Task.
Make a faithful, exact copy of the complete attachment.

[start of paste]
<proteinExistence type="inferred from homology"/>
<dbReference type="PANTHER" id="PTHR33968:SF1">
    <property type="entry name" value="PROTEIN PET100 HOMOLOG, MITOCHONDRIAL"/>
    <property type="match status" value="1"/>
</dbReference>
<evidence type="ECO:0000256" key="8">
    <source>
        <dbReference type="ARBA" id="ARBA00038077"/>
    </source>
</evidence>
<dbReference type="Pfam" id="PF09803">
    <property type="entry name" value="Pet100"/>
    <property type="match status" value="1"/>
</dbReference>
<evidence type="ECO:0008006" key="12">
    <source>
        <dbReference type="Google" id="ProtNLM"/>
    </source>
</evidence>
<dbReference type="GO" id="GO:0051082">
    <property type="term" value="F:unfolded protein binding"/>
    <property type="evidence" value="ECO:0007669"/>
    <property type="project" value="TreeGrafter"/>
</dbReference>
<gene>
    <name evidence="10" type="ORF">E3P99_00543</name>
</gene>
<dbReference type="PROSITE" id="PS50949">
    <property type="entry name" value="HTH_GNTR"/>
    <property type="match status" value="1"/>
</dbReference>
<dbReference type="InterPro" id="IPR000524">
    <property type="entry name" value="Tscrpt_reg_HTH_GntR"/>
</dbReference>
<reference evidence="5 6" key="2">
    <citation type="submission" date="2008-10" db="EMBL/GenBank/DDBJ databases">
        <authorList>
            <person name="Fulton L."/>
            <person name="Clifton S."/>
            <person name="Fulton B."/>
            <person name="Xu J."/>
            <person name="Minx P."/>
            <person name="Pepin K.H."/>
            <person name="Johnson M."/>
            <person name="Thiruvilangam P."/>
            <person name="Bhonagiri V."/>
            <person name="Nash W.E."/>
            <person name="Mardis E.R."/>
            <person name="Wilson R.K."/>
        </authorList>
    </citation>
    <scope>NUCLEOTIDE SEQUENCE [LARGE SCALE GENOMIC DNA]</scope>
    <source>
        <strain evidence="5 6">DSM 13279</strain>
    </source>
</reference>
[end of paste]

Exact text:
<proteinExistence type="inferred from homology"/>
<dbReference type="PANTHER" id="PTHR33968:SF1">
    <property type="entry name" value="PROTEIN PET100 HOMOLOG, MITOCHONDRIAL"/>
    <property type="match status" value="1"/>
</dbReference>
<evidence type="ECO:0000256" key="8">
    <source>
        <dbReference type="ARBA" id="ARBA00038077"/>
    </source>
</evidence>
<dbReference type="Pfam" id="PF09803">
    <property type="entry name" value="Pet100"/>
    <property type="match status" value="1"/>
</dbReference>
<evidence type="ECO:0008006" key="12">
    <source>
        <dbReference type="Google" id="ProtNLM"/>
    </source>
</evidence>
<dbReference type="GO" id="GO:0051082">
    <property type="term" value="F:unfolded protein binding"/>
    <property type="evidence" value="ECO:0007669"/>
    <property type="project" value="TreeGrafter"/>
</dbReference>
<gene>
    <name evidence="10" type="ORF">E3P99_00543</name>
</gene>
<dbReference type="PROSITE" id="PS50949">
    <property type="entry name" value="HTH_GNTR"/>
    <property type="match status" value="1"/>
</dbReference>
<dbReference type="InterPro" id="IPR000524">
    <property type="entry name" value="Tscrpt_reg_HTH_GntR"/>
</dbReference>
<reference evidence="5 6" key="2">
    <citation type="submission" date="2008-10" db="EMBL/GenBank/DDBJ databases">
        <authorList>
            <person name="Fulton L."/>
            <person name="Clifton S."/>
            <person name="Fulton B."/>
            <person name="Xu J."/>
            <person name="Minx P."/>
            <person name="Pepin K.H."/>
            <person name="Johnson M."/>
            <person name="Thiruvilangam P."/>
            <person name="Bhonagiri V."/>
            <person name="Nash W.E."/>
            <person name="Mardis E.R."/>
            <person name="Wilson R.K."/>
        </authorList>
    </citation>
    <scope>NUCLEOTIDE SEQUENCE [LARGE SCALE GENOMIC DNA]</scope>
    <source>
        <strain evidence="5 6">DSM 13279</strain>
    </source>
</reference>